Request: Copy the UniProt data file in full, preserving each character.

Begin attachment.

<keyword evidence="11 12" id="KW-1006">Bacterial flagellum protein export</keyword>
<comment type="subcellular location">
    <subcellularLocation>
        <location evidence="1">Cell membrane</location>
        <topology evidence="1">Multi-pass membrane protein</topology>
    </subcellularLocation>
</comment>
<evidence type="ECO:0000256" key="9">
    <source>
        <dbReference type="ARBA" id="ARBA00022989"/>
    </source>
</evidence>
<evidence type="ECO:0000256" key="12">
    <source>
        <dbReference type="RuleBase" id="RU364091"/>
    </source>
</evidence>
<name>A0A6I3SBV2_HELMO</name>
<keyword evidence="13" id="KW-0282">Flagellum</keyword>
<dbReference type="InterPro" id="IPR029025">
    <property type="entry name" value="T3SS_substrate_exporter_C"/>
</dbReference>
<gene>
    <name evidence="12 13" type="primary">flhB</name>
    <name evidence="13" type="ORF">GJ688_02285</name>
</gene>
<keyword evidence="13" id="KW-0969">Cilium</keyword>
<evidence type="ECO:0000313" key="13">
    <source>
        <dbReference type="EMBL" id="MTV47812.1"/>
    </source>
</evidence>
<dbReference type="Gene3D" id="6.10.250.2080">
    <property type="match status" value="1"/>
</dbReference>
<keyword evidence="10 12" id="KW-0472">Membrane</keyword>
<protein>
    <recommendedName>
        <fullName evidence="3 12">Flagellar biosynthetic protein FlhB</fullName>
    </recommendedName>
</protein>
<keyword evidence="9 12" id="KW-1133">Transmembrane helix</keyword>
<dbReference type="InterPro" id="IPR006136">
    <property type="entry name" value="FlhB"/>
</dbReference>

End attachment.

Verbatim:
<keyword evidence="11 12" id="KW-1006">Bacterial flagellum protein export</keyword>
<comment type="subcellular location">
    <subcellularLocation>
        <location evidence="1">Cell membrane</location>
        <topology evidence="1">Multi-pass membrane protein</topology>
    </subcellularLocation>
</comment>
<evidence type="ECO:0000256" key="9">
    <source>
        <dbReference type="ARBA" id="ARBA00022989"/>
    </source>
</evidence>
<evidence type="ECO:0000256" key="12">
    <source>
        <dbReference type="RuleBase" id="RU364091"/>
    </source>
</evidence>
<name>A0A6I3SBV2_HELMO</name>
<keyword evidence="13" id="KW-0282">Flagellum</keyword>
<dbReference type="InterPro" id="IPR029025">
    <property type="entry name" value="T3SS_substrate_exporter_C"/>
</dbReference>
<gene>
    <name evidence="12 13" type="primary">flhB</name>
    <name evidence="13" type="ORF">GJ688_02285</name>
</gene>
<keyword evidence="13" id="KW-0969">Cilium</keyword>
<evidence type="ECO:0000313" key="13">
    <source>
        <dbReference type="EMBL" id="MTV47812.1"/>
    </source>
</evidence>
<dbReference type="Gene3D" id="6.10.250.2080">
    <property type="match status" value="1"/>
</dbReference>
<keyword evidence="10 12" id="KW-0472">Membrane</keyword>
<protein>
    <recommendedName>
        <fullName evidence="3 12">Flagellar biosynthetic protein FlhB</fullName>
    </recommendedName>
</protein>
<keyword evidence="9 12" id="KW-1133">Transmembrane helix</keyword>
<dbReference type="InterPro" id="IPR006136">
    <property type="entry name" value="FlhB"/>
</dbReference>